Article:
2020 was marked by a Decentralised Finance (DeFi) boom, the total value locked in DeFi contracts surged 40x to $83 billion at the end of December 2020, from $600 million in January 2020 and continued to rise. Automation is the game changer in DeFi as Blockchains enables the creation of ‘smart contracts’ that can self-execute once certain criteria have been met, eliminating the need for middlemen. DeFi basically decentralises traditional financial services and encompasses:
- Issuance: Stable Tokens, Debt, Securities, Insurances NFTs,
- Trading: Decentralised Exchanges, Derivatives, SWAPs, Prediction Markets; and Liquidity Relays
- Ownership: Wallets; Baskets and Fund Management; and Payment Networks.
So, what are the pros and cons of DeFi?:
Pros of DeFi
- DeFi can offer greater returns than traditional investments, such as bank deposits or investing in the stock market.
- A DeFi investment plan can be flexible and growth-oriented and ensures efficient asset diversification.
- Investments are completely automated with smart contracts and zero human intervention.
- Automation also means quicker transactions and lower fees due to the absence of middlemen.
- DeFi solutions are highly interoperable and can potentially be integrated.
- DeFi offers greater transparency as all the data is stored immutably using Blockchain technology, which can be viewed by the participants anytime and anywhere.
Cons of DeFi
- It is a new and unregulated sector.
- Investors can lose money because activities are not regulated, moderated, intermediated, hosted or validated by a central authority, only driven by smart contracts. If the smart contract malfunctions, is hacked, or otherwise has a problem, there is no recourse.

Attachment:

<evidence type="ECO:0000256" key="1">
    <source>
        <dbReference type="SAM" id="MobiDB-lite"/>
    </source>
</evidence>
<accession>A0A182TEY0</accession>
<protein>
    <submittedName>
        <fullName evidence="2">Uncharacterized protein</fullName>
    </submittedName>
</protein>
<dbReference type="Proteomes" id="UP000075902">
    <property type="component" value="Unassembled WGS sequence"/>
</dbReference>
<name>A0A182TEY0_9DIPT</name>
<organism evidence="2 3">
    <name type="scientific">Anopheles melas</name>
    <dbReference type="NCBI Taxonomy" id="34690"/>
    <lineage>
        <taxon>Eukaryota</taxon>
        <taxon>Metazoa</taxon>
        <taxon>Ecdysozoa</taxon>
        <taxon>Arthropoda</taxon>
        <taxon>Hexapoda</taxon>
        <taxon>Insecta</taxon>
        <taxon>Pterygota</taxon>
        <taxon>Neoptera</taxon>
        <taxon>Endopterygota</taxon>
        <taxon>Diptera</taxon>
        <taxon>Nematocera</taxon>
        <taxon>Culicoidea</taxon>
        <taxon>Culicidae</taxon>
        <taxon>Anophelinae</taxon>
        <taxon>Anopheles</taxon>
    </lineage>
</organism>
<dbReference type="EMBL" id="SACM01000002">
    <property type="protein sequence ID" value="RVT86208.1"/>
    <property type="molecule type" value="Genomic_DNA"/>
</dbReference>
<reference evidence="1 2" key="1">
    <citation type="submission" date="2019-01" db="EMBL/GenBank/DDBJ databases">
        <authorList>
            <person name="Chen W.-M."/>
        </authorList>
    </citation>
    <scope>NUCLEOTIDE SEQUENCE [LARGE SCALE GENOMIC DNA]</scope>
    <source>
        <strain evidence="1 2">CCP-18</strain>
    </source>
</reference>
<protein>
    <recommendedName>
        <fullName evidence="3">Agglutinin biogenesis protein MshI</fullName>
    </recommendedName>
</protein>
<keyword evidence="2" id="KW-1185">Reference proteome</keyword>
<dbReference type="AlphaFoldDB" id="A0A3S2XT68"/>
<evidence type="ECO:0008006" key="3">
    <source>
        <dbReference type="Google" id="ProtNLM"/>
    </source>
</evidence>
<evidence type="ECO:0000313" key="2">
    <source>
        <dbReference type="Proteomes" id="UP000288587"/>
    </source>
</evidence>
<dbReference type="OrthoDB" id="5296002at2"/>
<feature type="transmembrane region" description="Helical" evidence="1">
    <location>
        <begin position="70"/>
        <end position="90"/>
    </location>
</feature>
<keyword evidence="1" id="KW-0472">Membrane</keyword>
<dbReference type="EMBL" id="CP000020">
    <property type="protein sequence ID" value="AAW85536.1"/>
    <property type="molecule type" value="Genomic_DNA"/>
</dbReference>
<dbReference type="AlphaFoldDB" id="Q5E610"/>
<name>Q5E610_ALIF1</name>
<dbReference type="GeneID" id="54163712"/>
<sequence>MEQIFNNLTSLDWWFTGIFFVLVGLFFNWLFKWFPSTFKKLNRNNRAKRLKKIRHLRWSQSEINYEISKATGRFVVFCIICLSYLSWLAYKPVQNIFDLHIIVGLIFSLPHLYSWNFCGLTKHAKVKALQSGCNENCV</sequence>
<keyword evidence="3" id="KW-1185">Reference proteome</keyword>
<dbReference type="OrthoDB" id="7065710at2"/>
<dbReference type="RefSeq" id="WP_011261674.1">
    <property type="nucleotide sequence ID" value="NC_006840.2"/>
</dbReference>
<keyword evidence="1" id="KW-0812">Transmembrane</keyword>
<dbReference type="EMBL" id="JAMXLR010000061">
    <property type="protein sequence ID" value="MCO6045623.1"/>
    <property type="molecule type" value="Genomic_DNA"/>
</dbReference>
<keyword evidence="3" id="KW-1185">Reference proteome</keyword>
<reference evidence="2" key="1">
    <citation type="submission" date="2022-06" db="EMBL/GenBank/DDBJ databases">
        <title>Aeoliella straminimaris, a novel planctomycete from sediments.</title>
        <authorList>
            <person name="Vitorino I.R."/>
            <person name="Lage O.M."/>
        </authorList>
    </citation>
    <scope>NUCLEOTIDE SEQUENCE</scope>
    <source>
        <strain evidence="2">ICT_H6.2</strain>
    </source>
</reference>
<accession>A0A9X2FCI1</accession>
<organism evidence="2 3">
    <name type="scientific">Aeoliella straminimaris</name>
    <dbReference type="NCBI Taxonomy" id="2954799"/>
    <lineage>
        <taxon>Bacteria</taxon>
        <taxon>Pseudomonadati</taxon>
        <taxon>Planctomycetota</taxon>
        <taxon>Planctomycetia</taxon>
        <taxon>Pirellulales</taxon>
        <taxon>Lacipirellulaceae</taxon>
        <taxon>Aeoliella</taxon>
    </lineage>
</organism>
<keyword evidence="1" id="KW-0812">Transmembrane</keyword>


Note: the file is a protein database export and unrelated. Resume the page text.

- DeFi relies on a decentralised governance mechanism, such as a Decentralised Autonomous Organisation (DAO), but individual project governance can be opaque.
- DeFi platforms rely on open-source computer codes, and some pay security researchers to conduct audits of the code to ascertain if there are any vulnerabilities. Unaudited projects are riskier than audited but just because a project has been audited it does not mean that it is safe.
- DeFi products and services are available to a global audience which means it’s hard to undertake meaningful due diligence.
- Questions remain about definitions, developer liability, legal status of code, application of AML/KYC and jurisdiction.
DeFi presents a dilemma for regulators SEC Commissioner, Hester Peirce comments when asked about DeFi:“It’s going to be challenging to us because most of the way we regulate is through intermediaries and when you really build something that’s decentralized, there’s no intermediary. It’s great for the resilience of a system. But it’s much harder for us when we’re trying to go in and regulate to figure out how to do that.”
The lack of KYC and AML in the DeFi sector sends shivers up compliance officers’ spines. But, if DeFi platforms commence embracing regulation could we see the biggest asset class in the world, derivatives, begin to use DeFi-style exchanges, as undoubtedly DeFi offers some real attractions by trading 27/7 in a more efficient, transparent manner?
Equally of note is that DeFi, being peer to peer and not using a centralised exchange, shares similarities with Over The Counter (OTC) trading markets. OTC trading in derivatives is massive, as the Bank of International Settlement has pointed out when stating, “OTC derivatives, rose from $11.6 trillion to $15.5 trillion during the first half of 2020.” Could the migration of derivative trading to DeFi-style exchanges prove to be the killer app which uses Blockchain technology (assuming it is able to handle the $trillions of transactions) and catapult Blockchain technology from a ‘fringe’ technology that some claim it is, to be taken seriously as a must-have technology?
As Lee Schnider of Global Blockchain Convergence points out, DeFi does not exclusively involve financial instruments, so DeFi platforms permit the mingling of asset types in ways never before achieved. The question is how will DeFi be regulated in the future?